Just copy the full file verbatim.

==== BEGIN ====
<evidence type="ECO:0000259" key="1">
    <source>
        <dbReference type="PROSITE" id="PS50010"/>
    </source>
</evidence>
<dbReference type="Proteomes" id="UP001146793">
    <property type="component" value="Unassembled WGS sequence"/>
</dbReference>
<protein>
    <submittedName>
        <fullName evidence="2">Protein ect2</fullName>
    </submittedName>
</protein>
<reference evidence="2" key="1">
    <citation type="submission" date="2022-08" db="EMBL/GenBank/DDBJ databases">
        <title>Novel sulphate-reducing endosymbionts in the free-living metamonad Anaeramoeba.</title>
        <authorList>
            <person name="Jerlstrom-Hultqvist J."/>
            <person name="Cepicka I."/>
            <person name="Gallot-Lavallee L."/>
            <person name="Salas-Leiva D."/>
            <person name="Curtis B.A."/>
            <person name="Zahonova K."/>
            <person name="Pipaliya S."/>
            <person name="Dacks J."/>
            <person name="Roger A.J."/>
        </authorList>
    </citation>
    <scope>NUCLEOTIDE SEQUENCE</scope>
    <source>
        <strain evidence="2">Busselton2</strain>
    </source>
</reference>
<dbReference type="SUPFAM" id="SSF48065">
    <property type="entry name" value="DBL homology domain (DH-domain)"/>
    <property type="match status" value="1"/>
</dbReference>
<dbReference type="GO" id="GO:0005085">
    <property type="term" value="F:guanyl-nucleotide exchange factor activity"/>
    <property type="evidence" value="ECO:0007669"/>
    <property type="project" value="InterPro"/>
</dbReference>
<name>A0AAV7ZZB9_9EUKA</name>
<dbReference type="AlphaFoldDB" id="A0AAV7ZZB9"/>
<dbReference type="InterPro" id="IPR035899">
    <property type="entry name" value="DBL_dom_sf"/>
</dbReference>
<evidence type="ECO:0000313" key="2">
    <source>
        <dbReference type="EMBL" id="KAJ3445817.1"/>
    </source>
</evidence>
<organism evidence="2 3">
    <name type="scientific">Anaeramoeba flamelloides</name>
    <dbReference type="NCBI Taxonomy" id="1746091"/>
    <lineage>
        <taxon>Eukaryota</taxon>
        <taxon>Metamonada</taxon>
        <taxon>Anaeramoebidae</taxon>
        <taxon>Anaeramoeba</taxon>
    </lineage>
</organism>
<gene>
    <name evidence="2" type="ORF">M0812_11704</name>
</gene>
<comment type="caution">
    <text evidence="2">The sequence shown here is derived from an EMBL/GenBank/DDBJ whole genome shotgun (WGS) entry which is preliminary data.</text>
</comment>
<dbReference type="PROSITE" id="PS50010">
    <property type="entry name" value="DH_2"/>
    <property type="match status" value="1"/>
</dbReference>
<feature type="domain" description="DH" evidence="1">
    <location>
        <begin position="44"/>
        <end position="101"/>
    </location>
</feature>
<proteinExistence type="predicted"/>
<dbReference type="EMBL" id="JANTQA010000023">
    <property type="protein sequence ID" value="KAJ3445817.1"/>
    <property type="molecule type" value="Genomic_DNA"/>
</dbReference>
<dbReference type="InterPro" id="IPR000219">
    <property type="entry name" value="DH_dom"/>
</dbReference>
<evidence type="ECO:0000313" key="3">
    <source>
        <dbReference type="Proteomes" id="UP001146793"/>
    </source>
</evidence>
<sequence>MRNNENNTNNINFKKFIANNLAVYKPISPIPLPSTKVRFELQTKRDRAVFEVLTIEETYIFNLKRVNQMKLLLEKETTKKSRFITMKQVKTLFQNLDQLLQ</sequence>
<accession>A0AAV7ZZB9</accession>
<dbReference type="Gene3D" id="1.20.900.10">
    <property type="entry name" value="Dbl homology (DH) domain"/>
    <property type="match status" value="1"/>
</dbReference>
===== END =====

<evidence type="ECO:0000259" key="1">
    <source>
        <dbReference type="PROSITE" id="PS50010"/>
    </source>
</evidence>
<dbReference type="Proteomes" id="UP001146793">
    <property type="component" value="Unassembled WGS sequence"/>
</dbReference>
<protein>
    <submittedName>
        <fullName evidence="2">Protein ect2</fullName>
    </submittedName>
</protein>
<reference evidence="2" key="1">
    <citation type="submission" date="2022-08" db="EMBL/GenBank/DDBJ databases">
        <title>Novel sulphate-reducing endosymbionts in the free-living metamonad Anaeramoeba.</title>
        <authorList>
            <person name="Jerlstrom-Hultqvist J."/>
            <person name="Cepicka I."/>
            <person name="Gallot-Lavallee L."/>
            <person name="Salas-Leiva D."/>
            <person name="Curtis B.A."/>
            <person name="Zahonova K."/>
            <person name="Pipaliya S."/>
            <person name="Dacks J."/>
            <person name="Roger A.J."/>
        </authorList>
    </citation>
    <scope>NUCLEOTIDE SEQUENCE</scope>
    <source>
        <strain evidence="2">Busselton2</strain>
    </source>
</reference>
<dbReference type="SUPFAM" id="SSF48065">
    <property type="entry name" value="DBL homology domain (DH-domain)"/>
    <property type="match status" value="1"/>
</dbReference>
<dbReference type="GO" id="GO:0005085">
    <property type="term" value="F:guanyl-nucleotide exchange factor activity"/>
    <property type="evidence" value="ECO:0007669"/>
    <property type="project" value="InterPro"/>
</dbReference>
<name>A0AAV7ZZB9_9EUKA</name>
<dbReference type="AlphaFoldDB" id="A0AAV7ZZB9"/>
<dbReference type="InterPro" id="IPR035899">
    <property type="entry name" value="DBL_dom_sf"/>
</dbReference>
<evidence type="ECO:0000313" key="2">
    <source>
        <dbReference type="EMBL" id="KAJ3445817.1"/>
    </source>
</evidence>
<organism evidence="2 3">
    <name type="scientific">Anaeramoeba flamelloides</name>
    <dbReference type="NCBI Taxonomy" id="1746091"/>
    <lineage>
        <taxon>Eukaryota</taxon>
        <taxon>Metamonada</taxon>
        <taxon>Anaeramoebidae</taxon>
        <taxon>Anaeramoeba</taxon>
    </lineage>
</organism>
<gene>
    <name evidence="2" type="ORF">M0812_11704</name>
</gene>
<comment type="caution">
    <text evidence="2">The sequence shown here is derived from an EMBL/GenBank/DDBJ whole genome shotgun (WGS) entry which is preliminary data.</text>
</comment>
<dbReference type="PROSITE" id="PS50010">
    <property type="entry name" value="DH_2"/>
    <property type="match status" value="1"/>
</dbReference>
<feature type="domain" description="DH" evidence="1">
    <location>
        <begin position="44"/>
        <end position="101"/>
    </location>
</feature>
<proteinExistence type="predicted"/>
<dbReference type="EMBL" id="JANTQA010000023">
    <property type="protein sequence ID" value="KAJ3445817.1"/>
    <property type="molecule type" value="Genomic_DNA"/>
</dbReference>
<dbReference type="InterPro" id="IPR000219">
    <property type="entry name" value="DH_dom"/>
</dbReference>
<evidence type="ECO:0000313" key="3">
    <source>
        <dbReference type="Proteomes" id="UP001146793"/>
    </source>
</evidence>
<sequence>MRNNENNTNNINFKKFIANNLAVYKPISPIPLPSTKVRFELQTKRDRAVFEVLTIEETYIFNLKRVNQMKLLLEKETTKKSRFITMKQVKTLFQNLDQLLQ</sequence>
<accession>A0AAV7ZZB9</accession>
<dbReference type="Gene3D" id="1.20.900.10">
    <property type="entry name" value="Dbl homology (DH) domain"/>
    <property type="match status" value="1"/>
</dbReference>